Youths urged to look at Mindanao peace process in a wider perspective

By Roi Lomotan

Broadcast journalist and 2015 Marshall McLuhan awardee Joseph Morong talks about the Mindanao peace process in his lecture in Silliman University on Mar. 11. (PIA7-NegOr)


DUMAGUETE CITY (PIA) – Broadcast journalist and 2015 Marshall McLuhan awardee Joseph Morong encourages young people to see the issue of the Mindanao peace process in a wider perspective.

Morong, who is a senior reporter of GMA-7, was in Silliman University recently to give a talk on “Communicating the Message of the Bangsamoro” as part of the Marshall McLuhan Forum Series on Responsible Media which was sponsored by the Canadian Embassy.

Students from Silliman University and Negros Oriental State University, most of them enrolled in mass communication, attended the forum.

In his talk, Morong told students to view the issue of the peace process and the Bangsamoro not only through the lens of the Mamasapano debacle but also through its historical context and other related issues.

He pointed out that there is a tendency to get emotional and become biased on the issue if they will only see it from the aspect of the Mamasapano tragedy without having prior knowledge on the peace process and the Bangsamoro Basic Law (BBL).

He showed his audience the result of a survey conducted by the Social Weather Station (SWS) in June 2015 which reveal that 44% of the respondents have little knowledge on the BBL while 37% say they have no knowledge on the BBL, 16% have partial but sufficient knowledge on the topic, and only 3% have extensive knowledge on the issue.

The problem goes back to the colonial period when the Treaty of Paris was signed and the Philippines was turned over by Spain to America.

Prior to this, early Muslims in Mindanao had already established a political and military system in island which became the reason why Spanish colonizers failed to conquer the island, therefore, therefore Mindanao at that time was not subjugated to Spanish political existence and was not added to the Spanish colonies in the country.

However, with the signing of the Treaty in 1898, Mindanao became part of the Philippine territory that was sold by the Spaniards to the Americans.

From then on, people from Luzon started going to Mindanao and grabbed lands owned by the native settlers in the island.

The broadcast journalist acknowledged that there was a lack of focus in the media in presenting the historical context of the Bangsamoro in the news and there was overemphasis given on the Mamasapano tragedy.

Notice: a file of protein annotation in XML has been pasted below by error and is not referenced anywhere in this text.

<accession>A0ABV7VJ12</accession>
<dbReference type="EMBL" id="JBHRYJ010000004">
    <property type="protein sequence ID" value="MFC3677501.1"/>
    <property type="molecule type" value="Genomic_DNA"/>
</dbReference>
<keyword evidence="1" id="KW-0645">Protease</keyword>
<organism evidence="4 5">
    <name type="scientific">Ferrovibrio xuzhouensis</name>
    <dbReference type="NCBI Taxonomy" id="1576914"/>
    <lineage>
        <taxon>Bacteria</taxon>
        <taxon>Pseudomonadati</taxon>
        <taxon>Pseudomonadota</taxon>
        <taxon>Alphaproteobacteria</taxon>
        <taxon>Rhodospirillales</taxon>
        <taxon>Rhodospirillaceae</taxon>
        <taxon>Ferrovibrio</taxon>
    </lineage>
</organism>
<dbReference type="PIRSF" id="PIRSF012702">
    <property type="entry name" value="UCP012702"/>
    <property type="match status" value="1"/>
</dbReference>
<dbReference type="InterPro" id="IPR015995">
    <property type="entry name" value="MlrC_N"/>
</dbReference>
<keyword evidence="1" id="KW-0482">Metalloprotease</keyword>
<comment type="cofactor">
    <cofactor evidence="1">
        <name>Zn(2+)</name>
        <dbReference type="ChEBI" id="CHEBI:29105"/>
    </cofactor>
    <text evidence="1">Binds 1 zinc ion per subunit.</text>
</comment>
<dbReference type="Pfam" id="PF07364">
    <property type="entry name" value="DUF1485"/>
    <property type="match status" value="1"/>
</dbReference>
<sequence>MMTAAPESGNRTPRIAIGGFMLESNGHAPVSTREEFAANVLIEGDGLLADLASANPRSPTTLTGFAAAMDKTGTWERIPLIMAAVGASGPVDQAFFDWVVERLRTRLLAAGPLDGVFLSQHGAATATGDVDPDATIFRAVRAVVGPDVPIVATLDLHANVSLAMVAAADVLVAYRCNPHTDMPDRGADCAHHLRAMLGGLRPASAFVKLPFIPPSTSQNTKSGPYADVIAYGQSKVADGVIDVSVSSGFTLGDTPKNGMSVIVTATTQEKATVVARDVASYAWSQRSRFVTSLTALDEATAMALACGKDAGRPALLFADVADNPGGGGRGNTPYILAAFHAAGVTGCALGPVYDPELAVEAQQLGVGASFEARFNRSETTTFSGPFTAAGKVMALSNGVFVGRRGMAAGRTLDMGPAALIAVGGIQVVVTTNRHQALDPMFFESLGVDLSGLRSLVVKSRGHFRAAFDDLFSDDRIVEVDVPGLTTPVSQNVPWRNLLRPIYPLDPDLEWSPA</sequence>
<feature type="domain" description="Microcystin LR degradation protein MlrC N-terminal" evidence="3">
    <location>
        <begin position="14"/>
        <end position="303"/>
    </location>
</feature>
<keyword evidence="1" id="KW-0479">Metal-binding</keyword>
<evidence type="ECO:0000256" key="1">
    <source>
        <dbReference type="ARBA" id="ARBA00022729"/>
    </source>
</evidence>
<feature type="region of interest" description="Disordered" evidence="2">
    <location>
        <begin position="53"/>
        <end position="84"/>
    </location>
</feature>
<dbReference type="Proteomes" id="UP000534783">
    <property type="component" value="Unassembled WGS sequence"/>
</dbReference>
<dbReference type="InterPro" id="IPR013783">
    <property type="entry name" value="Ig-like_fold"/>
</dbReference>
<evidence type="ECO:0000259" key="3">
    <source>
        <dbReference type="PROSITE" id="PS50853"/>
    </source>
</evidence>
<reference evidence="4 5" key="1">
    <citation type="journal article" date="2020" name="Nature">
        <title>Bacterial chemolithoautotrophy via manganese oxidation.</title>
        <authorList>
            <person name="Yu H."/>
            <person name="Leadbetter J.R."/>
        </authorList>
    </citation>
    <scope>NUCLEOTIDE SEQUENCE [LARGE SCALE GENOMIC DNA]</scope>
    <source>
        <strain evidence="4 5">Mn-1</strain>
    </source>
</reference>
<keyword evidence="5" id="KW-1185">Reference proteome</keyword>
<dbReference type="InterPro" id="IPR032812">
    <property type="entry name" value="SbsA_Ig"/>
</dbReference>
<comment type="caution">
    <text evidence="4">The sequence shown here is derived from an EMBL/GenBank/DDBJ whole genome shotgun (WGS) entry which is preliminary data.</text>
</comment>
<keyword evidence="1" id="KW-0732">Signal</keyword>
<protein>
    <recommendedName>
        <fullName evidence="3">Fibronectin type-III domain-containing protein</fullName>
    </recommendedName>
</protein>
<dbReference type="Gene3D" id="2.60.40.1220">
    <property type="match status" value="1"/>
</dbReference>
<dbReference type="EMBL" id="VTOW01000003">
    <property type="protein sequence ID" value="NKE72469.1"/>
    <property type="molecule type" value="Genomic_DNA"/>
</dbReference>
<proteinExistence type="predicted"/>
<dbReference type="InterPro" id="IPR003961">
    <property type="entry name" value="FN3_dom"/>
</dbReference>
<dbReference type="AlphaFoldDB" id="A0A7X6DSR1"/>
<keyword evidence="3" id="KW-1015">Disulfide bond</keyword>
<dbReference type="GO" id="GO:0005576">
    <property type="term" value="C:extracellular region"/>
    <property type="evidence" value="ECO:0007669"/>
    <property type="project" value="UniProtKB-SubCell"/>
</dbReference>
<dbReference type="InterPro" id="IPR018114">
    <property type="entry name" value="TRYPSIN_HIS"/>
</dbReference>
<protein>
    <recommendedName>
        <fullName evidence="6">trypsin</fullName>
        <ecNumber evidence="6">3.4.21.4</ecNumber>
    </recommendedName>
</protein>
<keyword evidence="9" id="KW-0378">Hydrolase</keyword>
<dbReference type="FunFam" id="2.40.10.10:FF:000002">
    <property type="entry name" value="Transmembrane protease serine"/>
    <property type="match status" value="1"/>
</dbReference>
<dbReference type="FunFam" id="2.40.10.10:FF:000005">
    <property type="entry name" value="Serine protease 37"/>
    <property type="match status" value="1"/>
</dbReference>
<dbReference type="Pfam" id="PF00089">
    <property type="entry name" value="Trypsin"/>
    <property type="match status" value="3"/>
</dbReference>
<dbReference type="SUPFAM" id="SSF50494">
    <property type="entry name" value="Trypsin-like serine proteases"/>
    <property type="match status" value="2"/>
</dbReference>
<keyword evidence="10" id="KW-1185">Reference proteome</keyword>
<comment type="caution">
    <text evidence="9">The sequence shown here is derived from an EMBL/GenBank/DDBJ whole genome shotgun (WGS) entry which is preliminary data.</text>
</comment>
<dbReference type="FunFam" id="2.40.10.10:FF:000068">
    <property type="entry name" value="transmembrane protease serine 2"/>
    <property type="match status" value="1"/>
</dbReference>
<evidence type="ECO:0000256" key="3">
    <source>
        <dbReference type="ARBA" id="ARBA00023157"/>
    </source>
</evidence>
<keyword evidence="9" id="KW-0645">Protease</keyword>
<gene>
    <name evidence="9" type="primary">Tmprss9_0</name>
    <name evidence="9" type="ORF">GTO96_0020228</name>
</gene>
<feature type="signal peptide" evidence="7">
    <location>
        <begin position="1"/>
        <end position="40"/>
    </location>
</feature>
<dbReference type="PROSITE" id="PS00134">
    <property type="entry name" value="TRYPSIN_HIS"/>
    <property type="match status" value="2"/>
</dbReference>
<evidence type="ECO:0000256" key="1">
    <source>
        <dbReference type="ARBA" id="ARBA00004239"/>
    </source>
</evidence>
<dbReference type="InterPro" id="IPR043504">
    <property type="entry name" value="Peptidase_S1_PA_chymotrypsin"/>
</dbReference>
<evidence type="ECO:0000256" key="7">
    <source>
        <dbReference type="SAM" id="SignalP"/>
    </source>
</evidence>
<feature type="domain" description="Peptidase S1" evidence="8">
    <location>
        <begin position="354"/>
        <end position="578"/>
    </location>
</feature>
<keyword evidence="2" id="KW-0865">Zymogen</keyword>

This was also reflected in the study conducted by the Center for Media Freedom and Responsibility (CMFR) on the Coverage of the BBL, which he also presented in the forum.

Morong read the findings of the study which say “there was a scant reference in the news to the serial measures of injustice suffered by these communities as the national government declared much of their land as frontier country open to homesteaders and plantation owners moved in from outside Mindanao.”

“The coverage of the Mamasapano caused a dramatic turn-around in public attitude which moved from acceptance of the signing of the CAB (Comprehensive Agreement on the Bangsamoro) to anger and hostility,” he added.

He cited that one reason for this might be that some reporters find it difficult to understand the complex issue of the Bagsamoro peace process.

Aside from this, stories on peace process is not seen “sexy” or attractive because it concerns mostly about policies, he said.

Morong, who has been covering the Bangsamoro peace process for many years, disclosed that his interest on the topic remains because of the stories of struggles of the people living in the affected areas.

“You hear the same stories, the names have changed but (its) the same narrative: cycle of poverty, cycle of war. I told myself, there’s something wrong,” he noted.

Morong believes the way to solve Mindanao’s problems is to set aside prejudices on Muslims.

He emphasized to his audience that they should always remember that they are the same with the young people in the Bangsamoro states – they have dreams and they are also Filipinos.

Meanwhile, Morong also advised future journalists that they can bring a deeper dimension on war reporting when they also tell stories happening in the fringes.

“The goal there is to get as many voices in the debate as possible. Your job as a journalist is to include as many voices as you can and pay even more attention to the voices that not heard. These are the minority,” he added. (rmn/ral/PIA7-Negros Oriental/This article was first published at PIA website on Mar. 14, 2016)


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